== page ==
In a classroom nuzzled in a building that rests behind the First Presbyterian Church, the goals and dreams of many southern Oklahomans are becoming a reality.
Ardmore Family Literacy, previously known as the Ardmore Barbara Bush Literacy Corp, is working to provide opportunities to adults seeking to improve their life and further their education. The program is operating independent of the Barbara Bush Foundation for the first time this year and has seen annual growth and success, with six students graduating the program and earning their GED in December.
“We’re in our groove,” Leslie Kutz, executive director of Ardmore Family Literacy, said of the program. Kutz said another seven students are on track to graduate the program in May and she expects the growth of the program will continue. Ardmore Family Literacy works to promote family literacy through classes that work toward a GED. Kutz said the majority of those enrolled are mothers, though there are some men enrolled in the program also. The program serves a variety of individuals with different levels of educational experience.
“Most students we see dropped out sometime in high school,” Kutz said. “We see some students that are pre-high school.”
The program has a daycare for children under 3 years of age, which allows parents a flexible option for child care while they are taking classes. Classes are conducted from 8 a.m. to noon, which also provides some flexibility for those wanting to work toward their GED. Kutz said for a majority of the students enrolled a common denominator exists, which fuels their motivation.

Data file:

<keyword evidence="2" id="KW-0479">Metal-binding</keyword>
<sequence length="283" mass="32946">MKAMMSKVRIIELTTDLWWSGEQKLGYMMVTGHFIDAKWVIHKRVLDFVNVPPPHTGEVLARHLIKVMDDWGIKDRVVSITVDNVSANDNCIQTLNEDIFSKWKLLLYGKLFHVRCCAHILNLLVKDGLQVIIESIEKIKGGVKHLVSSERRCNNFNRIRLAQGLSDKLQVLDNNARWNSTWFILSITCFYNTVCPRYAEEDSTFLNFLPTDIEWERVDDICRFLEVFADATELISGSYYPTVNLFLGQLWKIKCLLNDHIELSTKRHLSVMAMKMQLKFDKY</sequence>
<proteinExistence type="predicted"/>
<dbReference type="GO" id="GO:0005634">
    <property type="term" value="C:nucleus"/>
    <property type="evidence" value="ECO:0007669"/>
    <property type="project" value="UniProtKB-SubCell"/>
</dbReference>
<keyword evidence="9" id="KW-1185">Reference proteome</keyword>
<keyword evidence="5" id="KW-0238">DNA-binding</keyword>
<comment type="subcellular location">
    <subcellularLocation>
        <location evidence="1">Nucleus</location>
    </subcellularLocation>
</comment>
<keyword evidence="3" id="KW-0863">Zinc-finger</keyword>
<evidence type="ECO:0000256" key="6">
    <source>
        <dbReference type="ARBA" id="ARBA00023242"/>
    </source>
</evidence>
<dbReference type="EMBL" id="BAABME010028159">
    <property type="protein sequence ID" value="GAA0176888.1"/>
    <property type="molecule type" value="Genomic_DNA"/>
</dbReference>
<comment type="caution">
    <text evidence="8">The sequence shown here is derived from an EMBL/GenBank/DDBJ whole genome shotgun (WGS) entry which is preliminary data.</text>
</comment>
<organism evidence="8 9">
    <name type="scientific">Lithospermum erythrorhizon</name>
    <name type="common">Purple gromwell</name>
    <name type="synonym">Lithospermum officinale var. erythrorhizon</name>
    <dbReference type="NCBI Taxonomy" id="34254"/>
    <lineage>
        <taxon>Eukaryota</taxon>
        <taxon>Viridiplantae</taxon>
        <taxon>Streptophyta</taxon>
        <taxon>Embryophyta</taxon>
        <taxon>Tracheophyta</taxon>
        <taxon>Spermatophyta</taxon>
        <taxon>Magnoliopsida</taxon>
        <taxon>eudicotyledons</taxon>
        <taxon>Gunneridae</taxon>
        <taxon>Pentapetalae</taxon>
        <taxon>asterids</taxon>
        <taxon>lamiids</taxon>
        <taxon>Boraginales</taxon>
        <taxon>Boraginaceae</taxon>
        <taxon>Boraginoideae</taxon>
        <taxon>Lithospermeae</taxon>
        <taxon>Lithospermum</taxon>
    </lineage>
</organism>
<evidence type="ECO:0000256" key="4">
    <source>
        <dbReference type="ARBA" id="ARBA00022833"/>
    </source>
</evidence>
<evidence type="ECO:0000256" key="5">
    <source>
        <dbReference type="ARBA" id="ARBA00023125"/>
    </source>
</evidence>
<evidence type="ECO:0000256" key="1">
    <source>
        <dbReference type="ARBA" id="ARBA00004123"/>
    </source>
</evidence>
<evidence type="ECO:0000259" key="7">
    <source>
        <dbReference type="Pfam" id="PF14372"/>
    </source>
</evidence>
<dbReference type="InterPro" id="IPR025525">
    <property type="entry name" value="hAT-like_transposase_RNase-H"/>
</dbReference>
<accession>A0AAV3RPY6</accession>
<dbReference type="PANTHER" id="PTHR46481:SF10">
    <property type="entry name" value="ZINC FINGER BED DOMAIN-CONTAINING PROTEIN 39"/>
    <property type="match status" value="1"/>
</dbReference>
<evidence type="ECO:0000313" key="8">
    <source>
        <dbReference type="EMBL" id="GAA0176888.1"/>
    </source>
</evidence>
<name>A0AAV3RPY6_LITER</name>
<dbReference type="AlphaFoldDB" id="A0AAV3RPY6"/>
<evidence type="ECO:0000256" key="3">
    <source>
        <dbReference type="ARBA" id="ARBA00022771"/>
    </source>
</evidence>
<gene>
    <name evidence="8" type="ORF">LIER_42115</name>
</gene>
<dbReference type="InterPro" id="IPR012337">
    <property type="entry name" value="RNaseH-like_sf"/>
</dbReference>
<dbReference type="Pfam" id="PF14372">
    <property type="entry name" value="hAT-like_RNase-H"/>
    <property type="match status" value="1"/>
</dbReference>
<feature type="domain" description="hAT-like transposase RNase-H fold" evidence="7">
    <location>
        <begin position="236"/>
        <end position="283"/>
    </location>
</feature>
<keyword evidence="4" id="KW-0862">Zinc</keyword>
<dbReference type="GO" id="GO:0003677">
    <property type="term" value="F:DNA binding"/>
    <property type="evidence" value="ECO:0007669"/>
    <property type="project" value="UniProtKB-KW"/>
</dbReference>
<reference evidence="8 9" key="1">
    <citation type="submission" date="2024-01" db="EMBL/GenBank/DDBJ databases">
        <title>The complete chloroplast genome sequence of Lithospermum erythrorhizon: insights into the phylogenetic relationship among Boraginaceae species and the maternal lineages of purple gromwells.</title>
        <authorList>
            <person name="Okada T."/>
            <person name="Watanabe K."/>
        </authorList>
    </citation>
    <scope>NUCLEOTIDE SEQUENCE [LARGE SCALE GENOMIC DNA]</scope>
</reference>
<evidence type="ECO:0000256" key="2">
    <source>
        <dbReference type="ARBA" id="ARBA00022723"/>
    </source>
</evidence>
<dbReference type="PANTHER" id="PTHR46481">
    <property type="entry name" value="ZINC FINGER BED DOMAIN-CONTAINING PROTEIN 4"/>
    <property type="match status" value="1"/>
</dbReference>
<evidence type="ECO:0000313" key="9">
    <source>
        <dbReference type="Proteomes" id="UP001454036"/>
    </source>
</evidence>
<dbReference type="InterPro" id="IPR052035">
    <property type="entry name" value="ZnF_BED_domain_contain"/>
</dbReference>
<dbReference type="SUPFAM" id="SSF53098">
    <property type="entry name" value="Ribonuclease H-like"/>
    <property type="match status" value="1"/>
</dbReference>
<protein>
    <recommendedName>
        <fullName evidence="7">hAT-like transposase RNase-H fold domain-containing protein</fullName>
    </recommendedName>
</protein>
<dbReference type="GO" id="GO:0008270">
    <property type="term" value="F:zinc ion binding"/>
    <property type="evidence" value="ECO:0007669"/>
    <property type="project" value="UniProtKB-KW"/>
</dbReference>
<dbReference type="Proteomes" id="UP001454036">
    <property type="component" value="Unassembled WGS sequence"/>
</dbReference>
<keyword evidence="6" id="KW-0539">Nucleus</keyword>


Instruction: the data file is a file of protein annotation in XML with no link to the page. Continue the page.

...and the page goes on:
“Their children,” Kutz said of many students’ drive. “It’s their children. They wake up one day and through some circumstances realize that how smart they thought they were when they were 16 and dropped out of school that that’s just not good enough.”
While obtaining a GED is the initial goal for those enrolled, Kutz said Ardmore Family Literacy’s goal doesn’t stop at graduation.
“GED isn’t your end all,” she said. “It’s probably going to help you get a better job to start with, but it’s not going to feed your family moving forward.”
Kutz said after obtaining their GED, she hopes that students will seek to continue their education, either through college, career tech or other avenues toward higher goals. Ardmore Family Literacy has a close relationship with several area colleges, the University Center of Southern Oklahoma and other higher education programs, which the graduates can attend to further their education. Currently, 70 percent of Ardmore Family Literacy graduates have enrolled in some post secondary education program.
Currently, Kutz said Ardmore sees about a 17 percent dropout rate, a problem that can be caused by a variety of different variables. Trends have indicated that failing to finish school can become a family issue, with children of parent who didn’t finish being more likely to dropout. Kutz said Ardmore Family Literacy aims at “breaking the cycle” and making education a large part of family’s life.  
“People don’t remember your setbacks it’s the comebacks,” she said. “It’s the comebacks that are important. They’re the pieces in your life that build you.”
When students graduate the program, typically in a school year’s time, Kutz said the occasion is a large celebration, complete with caps and gowns. While the GED itself is a sign of their accomplishment and a worthy goal, Kutz said many students see it as a step toward bigger goals.
“I mean it’s huge,” Kutz said. “They see a future ahead of them. They see an achievement behind them and a future ahead of them.”
Across the board, from the teachers and staff to the director and board members, Ardmore Family Literacy prides itself on caring about students and families. Kutz said the teachers and staff are motivated and driven just like the students, feeding off the students’ success and the impact their program is having on generations of families.
“This really ends up becoming a family,” Kutz said. “Here are people that are just trying to better themselves and we want to see them succeed.
“It’s great to see that light in their eyes. They’re here because they want to be here.”